Assistant Editor’s Note: The following update is from Tourism Australia, released January 18th.
Gold Coast, Sunshine Coast, Fraser Coast, Bundaberg, Gladstone, Agnes Water, 1770, Whitsundays, Mackay, Townsville, Cairns and Tropical North Queensland are accessible and tourism operations are normal.
All Queensland airports with the exception of Rockhampton, are currently open and operating normally.
The Bruce Highway, the main road link from Brisbane to Cairns, is now open. Brisbane, the Darling Downs, Southern Downs and Granite Belt and Capricorn Coast are now recovering with most tourism operations open and affected tourism operations returning to normal as quickly as possible. There are however still some local road closures in some areas. Visit http://131940.qld.gov.au/ for the latest road conditions.
Parts of Central Queensland, Queensland’s Outback, Western Downs and the Lockyer Valley continue to be affected and access to these areas is restricted.
Please contact your travel agent, accommodation, attraction or tour provider directly for latest conditions or with concerns about any current or upcoming bookings you may have.
For the latest travel information visit www.queenslandholidays.com.au For the latest conditions Tourism Queensland recommends visiting the Queensland Government’s official Queensland floods webpage: http://www.qld.gov.au/floods/ or visit the Bureau of Meteorology http://www.bom.gov.au/ to check weather forecasts for your holiday destination. Visit http://131940.qld.gov.au/ for the latest road conditions.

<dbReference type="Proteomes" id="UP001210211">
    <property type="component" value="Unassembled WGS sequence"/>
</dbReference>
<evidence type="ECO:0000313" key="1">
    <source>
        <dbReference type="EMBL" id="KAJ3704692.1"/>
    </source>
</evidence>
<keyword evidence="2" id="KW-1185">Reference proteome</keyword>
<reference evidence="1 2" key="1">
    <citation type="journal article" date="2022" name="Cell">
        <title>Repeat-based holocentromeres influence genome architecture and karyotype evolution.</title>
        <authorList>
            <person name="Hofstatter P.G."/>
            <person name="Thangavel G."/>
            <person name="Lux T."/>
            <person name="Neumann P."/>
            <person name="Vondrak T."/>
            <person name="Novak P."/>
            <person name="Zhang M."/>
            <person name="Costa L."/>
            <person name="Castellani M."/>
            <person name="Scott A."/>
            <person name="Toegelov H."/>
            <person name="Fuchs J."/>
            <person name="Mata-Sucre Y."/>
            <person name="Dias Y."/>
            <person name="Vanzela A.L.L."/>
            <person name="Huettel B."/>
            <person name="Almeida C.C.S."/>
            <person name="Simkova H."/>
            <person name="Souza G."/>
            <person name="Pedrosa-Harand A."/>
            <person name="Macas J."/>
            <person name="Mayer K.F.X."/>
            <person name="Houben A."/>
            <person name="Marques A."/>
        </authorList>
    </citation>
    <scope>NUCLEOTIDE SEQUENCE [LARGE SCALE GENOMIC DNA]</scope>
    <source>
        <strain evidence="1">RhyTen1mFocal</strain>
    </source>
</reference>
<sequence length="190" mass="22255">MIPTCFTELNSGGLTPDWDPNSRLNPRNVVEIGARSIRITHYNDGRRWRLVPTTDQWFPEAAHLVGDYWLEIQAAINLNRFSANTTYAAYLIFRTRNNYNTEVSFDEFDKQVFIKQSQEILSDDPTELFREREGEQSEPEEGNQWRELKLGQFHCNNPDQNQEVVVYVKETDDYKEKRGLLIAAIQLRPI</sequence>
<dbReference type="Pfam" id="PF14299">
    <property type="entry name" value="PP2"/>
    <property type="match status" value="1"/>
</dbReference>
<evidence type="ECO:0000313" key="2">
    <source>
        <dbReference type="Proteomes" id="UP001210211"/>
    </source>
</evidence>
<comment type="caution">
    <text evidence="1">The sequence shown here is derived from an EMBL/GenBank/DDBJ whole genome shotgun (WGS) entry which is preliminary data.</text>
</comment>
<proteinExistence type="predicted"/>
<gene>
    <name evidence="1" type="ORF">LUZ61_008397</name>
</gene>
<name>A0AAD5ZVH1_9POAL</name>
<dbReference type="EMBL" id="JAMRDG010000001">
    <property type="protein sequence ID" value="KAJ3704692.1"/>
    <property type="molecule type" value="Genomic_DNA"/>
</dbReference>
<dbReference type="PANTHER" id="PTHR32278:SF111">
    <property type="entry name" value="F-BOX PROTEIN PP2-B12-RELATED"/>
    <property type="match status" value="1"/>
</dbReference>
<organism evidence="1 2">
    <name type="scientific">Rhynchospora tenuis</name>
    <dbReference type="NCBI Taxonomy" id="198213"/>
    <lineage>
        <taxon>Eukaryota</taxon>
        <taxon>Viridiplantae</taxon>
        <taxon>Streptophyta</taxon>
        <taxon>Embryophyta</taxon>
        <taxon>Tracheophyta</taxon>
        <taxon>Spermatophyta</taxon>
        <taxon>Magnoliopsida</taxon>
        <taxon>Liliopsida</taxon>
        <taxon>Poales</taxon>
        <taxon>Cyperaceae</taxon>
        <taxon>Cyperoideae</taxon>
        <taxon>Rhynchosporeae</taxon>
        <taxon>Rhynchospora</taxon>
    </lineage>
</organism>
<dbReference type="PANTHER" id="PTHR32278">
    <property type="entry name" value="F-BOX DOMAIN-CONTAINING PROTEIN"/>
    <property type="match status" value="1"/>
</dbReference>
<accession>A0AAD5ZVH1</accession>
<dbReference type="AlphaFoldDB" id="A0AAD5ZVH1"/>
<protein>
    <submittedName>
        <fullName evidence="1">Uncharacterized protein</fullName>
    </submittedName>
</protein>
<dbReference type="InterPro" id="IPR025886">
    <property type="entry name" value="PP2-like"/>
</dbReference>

How can you help?
You can help Queensland recover by taking a holiday in Queensland – in the areas that haven’t been affected by floodwaters, and in the affected areas once they are up and running again.
If you already have a Queensland holiday booked – don’t cancel as most tourism regions and operations are now up and running.
If you don’t have a Queensland holiday booked, book one!
Queensland’s tourism industry has the welcome mat rolled out ready to receive visitors, so come see us!
People wishing to directly help flood victims can donate to the Queensland Government Flood Assistance Appeal at www.qld.gov.au/floods
What damage will the floods have on the Great Barrier Reef?
• There have been recent media reports concerning possible damage to Great Barrier Reef as a result of floodwaters transferring from the river systems into the oceans around Central Queensland.
• Tourism Queensland is not a scientific expert qualified to speak on the health of the Great Barrier Reef, however our understanding is that the effects of the flood waters on reef systems is currently unknown. However, fresh water runoffs are a natural part of the ecosystem and some plant and marine life actually thrive in these situations.
• The Great Barrier Reef is 2300km along with thousands of reefs, coral cays and islands. The vast majority of these are likely to remain unaffected.
• Currently tourism operations along the Great Barrier Reef including the Southern Great Barrier Reef,Whitsundays, Townsville and Cairns and Tropical North Queensland are operating normally, including dive operators, sailing operators and daytrip operators.
• Anyone concerned about a Great Barrier Reef booking an individual operator, should check with the accommodation provider, tour operator or attraction for the latest conditions.
• Refer to the Great Barrier Reef Marine Park Authority for further information.